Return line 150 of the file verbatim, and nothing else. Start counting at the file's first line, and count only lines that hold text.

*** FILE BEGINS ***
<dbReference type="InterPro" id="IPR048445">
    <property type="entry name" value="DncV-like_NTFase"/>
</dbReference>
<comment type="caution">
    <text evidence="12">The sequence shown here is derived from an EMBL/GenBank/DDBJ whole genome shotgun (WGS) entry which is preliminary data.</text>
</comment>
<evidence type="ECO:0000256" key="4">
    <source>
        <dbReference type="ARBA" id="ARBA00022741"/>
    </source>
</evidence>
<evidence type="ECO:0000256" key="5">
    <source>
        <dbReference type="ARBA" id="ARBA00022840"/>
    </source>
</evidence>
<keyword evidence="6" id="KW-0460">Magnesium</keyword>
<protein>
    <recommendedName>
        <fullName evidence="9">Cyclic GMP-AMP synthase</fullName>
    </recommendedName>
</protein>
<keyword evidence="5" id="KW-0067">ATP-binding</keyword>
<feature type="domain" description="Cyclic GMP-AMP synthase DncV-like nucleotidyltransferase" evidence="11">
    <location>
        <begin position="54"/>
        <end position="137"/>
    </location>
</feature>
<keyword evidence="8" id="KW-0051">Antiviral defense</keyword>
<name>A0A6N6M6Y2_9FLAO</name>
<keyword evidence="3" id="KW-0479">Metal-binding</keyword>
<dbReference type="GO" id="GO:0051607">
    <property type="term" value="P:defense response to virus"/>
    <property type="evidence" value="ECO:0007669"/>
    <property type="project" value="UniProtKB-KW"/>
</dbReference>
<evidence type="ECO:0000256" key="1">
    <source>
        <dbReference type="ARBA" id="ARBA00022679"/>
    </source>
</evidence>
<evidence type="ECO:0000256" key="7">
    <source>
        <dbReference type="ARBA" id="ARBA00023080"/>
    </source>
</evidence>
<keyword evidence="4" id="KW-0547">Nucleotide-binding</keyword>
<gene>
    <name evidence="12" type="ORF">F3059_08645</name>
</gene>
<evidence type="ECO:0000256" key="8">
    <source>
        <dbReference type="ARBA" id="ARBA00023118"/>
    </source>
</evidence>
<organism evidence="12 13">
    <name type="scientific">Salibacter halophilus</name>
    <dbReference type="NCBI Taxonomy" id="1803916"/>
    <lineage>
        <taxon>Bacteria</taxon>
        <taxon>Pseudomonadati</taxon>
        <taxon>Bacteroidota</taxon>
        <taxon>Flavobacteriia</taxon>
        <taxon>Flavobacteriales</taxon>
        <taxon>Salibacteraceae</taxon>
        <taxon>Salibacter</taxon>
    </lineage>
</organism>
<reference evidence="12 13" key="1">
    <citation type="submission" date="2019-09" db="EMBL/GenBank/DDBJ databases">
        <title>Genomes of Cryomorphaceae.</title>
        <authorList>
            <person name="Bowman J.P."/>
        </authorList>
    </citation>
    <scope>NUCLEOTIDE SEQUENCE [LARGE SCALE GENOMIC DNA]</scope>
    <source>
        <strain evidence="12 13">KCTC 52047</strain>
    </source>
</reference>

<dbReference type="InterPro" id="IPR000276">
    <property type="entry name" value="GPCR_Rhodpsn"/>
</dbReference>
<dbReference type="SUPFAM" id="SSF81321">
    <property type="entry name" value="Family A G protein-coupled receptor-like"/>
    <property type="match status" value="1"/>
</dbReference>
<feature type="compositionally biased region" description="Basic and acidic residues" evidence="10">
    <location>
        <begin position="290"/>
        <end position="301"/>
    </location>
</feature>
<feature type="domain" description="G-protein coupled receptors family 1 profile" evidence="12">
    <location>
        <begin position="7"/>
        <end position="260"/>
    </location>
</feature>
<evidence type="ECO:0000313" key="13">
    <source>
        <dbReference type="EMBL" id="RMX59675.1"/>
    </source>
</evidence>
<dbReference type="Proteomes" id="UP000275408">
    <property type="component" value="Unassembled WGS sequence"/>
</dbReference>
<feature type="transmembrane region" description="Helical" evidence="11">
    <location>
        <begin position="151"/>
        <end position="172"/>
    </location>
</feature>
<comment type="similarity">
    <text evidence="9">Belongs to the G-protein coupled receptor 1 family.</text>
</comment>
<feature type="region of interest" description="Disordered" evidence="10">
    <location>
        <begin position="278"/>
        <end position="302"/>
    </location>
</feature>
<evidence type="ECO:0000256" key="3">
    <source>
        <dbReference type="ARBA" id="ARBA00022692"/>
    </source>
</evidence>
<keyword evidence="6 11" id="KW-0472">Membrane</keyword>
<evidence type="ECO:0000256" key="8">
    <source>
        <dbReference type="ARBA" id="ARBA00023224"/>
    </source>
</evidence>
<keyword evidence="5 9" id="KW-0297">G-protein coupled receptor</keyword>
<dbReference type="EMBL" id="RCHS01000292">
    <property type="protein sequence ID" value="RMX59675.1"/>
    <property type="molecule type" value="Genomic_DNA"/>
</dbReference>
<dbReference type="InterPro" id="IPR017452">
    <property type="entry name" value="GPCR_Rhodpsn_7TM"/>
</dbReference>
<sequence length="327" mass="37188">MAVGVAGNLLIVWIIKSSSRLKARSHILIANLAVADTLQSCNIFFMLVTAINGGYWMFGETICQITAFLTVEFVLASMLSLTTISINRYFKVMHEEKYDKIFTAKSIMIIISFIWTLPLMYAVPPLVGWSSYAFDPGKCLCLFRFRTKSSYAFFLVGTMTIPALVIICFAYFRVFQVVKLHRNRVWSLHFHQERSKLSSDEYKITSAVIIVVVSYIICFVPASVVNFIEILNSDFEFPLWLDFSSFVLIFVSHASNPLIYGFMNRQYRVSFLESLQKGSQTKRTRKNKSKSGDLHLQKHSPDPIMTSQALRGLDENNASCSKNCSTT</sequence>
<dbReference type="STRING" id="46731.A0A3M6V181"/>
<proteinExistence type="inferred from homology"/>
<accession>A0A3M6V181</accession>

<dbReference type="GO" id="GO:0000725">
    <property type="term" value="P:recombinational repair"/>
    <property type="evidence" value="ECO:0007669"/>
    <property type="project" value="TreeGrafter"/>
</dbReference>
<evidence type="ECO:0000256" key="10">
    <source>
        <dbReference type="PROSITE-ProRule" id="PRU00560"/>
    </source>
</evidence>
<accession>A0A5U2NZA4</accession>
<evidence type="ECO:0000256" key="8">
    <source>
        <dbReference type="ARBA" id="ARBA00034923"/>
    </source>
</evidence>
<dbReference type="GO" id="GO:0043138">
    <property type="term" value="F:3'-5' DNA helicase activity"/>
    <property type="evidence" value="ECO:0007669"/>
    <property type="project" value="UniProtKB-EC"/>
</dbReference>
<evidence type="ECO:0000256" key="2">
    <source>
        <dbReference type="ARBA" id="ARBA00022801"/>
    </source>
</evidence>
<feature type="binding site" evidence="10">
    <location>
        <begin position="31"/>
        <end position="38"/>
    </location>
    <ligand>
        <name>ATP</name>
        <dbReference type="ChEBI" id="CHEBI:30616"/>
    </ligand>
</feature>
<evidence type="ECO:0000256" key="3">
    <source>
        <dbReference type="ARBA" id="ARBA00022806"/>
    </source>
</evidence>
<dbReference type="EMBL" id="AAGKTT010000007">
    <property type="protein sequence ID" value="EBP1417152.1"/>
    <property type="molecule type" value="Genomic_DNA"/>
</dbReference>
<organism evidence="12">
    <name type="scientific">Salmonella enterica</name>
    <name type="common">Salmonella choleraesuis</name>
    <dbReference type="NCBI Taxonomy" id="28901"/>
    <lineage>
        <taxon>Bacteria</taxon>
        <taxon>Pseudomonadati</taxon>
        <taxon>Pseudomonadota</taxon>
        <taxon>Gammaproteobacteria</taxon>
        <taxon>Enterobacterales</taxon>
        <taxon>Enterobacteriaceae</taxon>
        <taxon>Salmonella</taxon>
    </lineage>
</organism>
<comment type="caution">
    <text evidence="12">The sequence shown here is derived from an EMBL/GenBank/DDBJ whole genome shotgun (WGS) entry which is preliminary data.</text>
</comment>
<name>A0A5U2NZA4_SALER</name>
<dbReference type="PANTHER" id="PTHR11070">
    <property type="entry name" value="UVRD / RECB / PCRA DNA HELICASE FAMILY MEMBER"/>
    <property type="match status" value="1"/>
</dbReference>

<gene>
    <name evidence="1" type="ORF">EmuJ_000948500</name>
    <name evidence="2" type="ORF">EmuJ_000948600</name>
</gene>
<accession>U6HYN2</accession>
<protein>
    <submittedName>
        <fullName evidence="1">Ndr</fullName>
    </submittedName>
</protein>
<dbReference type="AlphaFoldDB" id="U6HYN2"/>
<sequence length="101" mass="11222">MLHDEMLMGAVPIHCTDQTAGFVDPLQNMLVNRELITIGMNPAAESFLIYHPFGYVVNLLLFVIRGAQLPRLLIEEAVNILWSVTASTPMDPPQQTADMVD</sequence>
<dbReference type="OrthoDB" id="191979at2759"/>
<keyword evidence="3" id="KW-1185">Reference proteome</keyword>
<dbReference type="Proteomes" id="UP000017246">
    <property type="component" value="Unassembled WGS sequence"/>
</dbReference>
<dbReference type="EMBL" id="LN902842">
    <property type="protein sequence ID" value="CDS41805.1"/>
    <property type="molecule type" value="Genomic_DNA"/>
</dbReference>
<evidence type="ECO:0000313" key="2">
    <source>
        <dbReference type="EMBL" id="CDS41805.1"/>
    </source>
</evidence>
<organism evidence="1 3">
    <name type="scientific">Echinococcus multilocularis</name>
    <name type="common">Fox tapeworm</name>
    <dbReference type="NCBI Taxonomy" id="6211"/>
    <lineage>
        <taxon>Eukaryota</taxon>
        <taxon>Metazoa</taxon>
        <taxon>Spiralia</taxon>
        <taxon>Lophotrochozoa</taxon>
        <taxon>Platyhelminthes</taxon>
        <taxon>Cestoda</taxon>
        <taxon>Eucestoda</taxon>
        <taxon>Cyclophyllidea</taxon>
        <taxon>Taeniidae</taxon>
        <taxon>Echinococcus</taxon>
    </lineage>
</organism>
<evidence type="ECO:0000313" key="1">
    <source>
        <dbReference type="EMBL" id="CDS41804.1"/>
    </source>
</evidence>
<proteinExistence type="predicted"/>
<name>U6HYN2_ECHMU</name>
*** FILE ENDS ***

    <property type="project" value="TreeGrafter"/>